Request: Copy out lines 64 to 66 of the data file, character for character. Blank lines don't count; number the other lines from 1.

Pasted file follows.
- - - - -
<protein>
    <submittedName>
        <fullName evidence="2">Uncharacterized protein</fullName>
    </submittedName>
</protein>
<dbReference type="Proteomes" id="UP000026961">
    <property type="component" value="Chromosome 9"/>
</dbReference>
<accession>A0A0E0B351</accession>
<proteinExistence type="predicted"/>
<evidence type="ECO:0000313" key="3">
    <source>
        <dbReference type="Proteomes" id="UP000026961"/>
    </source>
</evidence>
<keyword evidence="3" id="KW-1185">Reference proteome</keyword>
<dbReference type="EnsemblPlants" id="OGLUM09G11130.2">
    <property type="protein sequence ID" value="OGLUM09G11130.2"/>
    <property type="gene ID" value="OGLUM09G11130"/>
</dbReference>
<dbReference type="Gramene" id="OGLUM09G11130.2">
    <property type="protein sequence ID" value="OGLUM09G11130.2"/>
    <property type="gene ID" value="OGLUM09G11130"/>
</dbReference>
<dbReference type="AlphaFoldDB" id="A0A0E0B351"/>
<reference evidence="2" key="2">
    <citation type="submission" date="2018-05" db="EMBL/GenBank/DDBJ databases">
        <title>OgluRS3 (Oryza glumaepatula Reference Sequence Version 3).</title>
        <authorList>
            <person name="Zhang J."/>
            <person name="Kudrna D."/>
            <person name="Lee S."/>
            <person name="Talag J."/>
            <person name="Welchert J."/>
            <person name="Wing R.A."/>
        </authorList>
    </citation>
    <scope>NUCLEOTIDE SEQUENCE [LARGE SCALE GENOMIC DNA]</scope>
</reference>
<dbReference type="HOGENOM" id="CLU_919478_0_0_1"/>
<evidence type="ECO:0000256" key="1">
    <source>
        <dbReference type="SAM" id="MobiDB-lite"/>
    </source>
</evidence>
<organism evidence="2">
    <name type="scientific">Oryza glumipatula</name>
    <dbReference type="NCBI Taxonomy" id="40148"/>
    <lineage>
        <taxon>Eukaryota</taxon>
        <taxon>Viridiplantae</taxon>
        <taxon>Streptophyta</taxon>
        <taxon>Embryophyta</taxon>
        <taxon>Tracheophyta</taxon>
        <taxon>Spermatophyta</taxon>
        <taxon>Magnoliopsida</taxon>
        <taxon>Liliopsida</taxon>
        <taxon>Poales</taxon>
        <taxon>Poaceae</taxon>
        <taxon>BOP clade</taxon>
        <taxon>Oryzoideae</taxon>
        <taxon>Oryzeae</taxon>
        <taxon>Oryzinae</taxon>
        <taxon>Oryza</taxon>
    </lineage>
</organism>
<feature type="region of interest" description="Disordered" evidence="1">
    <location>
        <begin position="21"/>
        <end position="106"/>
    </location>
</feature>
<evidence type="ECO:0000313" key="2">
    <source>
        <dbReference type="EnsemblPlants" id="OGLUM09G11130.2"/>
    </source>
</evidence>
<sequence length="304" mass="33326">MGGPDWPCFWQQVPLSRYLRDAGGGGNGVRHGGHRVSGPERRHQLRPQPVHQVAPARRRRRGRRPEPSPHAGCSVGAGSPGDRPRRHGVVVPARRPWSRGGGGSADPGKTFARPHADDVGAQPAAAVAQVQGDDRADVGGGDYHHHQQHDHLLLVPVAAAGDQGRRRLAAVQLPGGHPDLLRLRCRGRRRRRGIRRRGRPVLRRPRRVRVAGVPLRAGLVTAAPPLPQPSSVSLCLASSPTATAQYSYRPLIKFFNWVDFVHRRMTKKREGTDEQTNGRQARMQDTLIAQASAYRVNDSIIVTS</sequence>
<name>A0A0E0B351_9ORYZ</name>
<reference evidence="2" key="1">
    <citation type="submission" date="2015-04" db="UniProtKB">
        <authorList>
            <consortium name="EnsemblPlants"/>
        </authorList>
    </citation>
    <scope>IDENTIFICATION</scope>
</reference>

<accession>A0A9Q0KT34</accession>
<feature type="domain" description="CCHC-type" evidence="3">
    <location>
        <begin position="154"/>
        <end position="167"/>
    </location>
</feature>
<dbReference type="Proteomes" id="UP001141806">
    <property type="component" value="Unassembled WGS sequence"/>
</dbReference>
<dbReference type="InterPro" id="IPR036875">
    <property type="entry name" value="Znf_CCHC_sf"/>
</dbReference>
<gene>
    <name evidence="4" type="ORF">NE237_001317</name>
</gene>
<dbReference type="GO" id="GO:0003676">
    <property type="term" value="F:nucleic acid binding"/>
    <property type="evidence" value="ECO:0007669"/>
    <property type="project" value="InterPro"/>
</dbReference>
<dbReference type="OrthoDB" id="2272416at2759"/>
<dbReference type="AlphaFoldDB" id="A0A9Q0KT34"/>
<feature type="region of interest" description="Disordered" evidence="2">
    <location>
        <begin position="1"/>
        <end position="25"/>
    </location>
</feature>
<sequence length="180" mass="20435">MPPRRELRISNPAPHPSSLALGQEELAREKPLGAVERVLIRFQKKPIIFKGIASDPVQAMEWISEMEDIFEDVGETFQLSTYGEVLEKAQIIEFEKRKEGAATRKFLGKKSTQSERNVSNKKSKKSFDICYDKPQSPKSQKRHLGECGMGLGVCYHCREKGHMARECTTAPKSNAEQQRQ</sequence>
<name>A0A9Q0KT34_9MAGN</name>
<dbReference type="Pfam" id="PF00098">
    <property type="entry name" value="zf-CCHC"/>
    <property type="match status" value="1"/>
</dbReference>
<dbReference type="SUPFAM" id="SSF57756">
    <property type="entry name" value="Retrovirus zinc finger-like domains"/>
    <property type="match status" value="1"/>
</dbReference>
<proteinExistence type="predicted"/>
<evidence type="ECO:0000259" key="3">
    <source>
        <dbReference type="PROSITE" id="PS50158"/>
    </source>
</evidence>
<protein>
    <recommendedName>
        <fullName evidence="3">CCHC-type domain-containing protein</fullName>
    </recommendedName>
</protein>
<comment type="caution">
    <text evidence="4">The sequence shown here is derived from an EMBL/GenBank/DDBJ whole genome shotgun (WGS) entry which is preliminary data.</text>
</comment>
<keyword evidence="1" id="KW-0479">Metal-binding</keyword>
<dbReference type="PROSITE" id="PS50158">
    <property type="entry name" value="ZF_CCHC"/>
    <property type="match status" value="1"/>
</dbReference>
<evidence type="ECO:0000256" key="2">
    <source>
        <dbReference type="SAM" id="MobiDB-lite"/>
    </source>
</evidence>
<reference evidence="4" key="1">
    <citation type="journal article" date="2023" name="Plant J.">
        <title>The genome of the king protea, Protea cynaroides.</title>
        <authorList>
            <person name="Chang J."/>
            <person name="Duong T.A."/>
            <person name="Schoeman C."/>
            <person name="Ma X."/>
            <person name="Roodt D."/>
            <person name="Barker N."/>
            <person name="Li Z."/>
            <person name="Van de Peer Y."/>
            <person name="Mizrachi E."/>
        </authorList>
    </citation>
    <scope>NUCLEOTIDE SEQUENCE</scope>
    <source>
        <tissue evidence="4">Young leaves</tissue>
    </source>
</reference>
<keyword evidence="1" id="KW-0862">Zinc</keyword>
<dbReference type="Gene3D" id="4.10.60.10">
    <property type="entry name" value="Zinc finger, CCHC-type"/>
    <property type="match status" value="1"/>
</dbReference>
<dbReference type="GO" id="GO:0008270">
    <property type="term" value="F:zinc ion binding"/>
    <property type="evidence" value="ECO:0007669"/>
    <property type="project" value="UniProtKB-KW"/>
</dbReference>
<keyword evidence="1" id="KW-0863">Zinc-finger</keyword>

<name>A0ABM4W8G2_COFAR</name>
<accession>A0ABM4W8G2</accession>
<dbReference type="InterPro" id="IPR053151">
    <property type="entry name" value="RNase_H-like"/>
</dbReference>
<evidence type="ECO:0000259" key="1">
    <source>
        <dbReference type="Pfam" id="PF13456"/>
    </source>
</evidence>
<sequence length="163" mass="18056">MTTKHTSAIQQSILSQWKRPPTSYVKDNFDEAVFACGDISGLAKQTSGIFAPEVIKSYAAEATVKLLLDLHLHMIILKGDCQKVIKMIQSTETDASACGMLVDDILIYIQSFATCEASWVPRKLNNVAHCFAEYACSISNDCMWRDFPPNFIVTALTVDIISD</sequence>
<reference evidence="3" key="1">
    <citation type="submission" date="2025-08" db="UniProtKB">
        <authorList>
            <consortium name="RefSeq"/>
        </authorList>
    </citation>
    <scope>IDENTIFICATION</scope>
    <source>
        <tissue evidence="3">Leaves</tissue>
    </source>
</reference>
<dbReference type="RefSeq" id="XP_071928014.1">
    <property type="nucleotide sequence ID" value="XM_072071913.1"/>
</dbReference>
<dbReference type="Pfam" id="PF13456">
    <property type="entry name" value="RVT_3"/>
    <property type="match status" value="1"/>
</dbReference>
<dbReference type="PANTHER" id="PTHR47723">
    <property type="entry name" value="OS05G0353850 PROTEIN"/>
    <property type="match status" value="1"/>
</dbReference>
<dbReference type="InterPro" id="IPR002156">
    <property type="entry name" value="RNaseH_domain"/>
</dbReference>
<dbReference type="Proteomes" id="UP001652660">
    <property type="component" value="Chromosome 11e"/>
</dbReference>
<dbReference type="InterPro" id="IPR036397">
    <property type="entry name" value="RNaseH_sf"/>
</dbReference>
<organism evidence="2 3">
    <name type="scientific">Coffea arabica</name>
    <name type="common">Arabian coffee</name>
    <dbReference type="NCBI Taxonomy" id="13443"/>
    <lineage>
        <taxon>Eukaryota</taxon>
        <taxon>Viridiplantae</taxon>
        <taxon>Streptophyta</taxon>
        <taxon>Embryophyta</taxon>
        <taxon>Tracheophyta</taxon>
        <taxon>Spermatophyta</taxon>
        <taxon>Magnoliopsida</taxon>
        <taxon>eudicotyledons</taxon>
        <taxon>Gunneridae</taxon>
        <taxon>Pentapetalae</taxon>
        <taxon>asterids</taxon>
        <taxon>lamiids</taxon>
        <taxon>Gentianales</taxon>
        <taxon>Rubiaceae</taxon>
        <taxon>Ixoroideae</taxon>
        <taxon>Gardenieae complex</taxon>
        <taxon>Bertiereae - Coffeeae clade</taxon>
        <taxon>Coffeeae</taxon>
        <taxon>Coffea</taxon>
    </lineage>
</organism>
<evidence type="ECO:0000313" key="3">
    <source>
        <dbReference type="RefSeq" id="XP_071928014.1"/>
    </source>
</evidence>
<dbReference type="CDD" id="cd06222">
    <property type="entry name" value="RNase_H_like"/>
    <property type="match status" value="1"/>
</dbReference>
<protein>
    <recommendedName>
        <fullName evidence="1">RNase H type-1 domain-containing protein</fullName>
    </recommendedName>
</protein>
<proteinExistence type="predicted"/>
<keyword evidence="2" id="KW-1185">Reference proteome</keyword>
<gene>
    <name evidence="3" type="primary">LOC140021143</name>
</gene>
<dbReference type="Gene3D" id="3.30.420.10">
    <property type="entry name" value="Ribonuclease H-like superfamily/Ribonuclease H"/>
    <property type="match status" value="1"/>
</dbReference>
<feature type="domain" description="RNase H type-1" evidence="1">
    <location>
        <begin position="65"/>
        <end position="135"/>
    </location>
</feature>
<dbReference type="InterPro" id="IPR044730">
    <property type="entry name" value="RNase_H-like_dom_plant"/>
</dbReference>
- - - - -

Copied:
        <taxon>Oryza</taxon>
    </lineage>
</organism>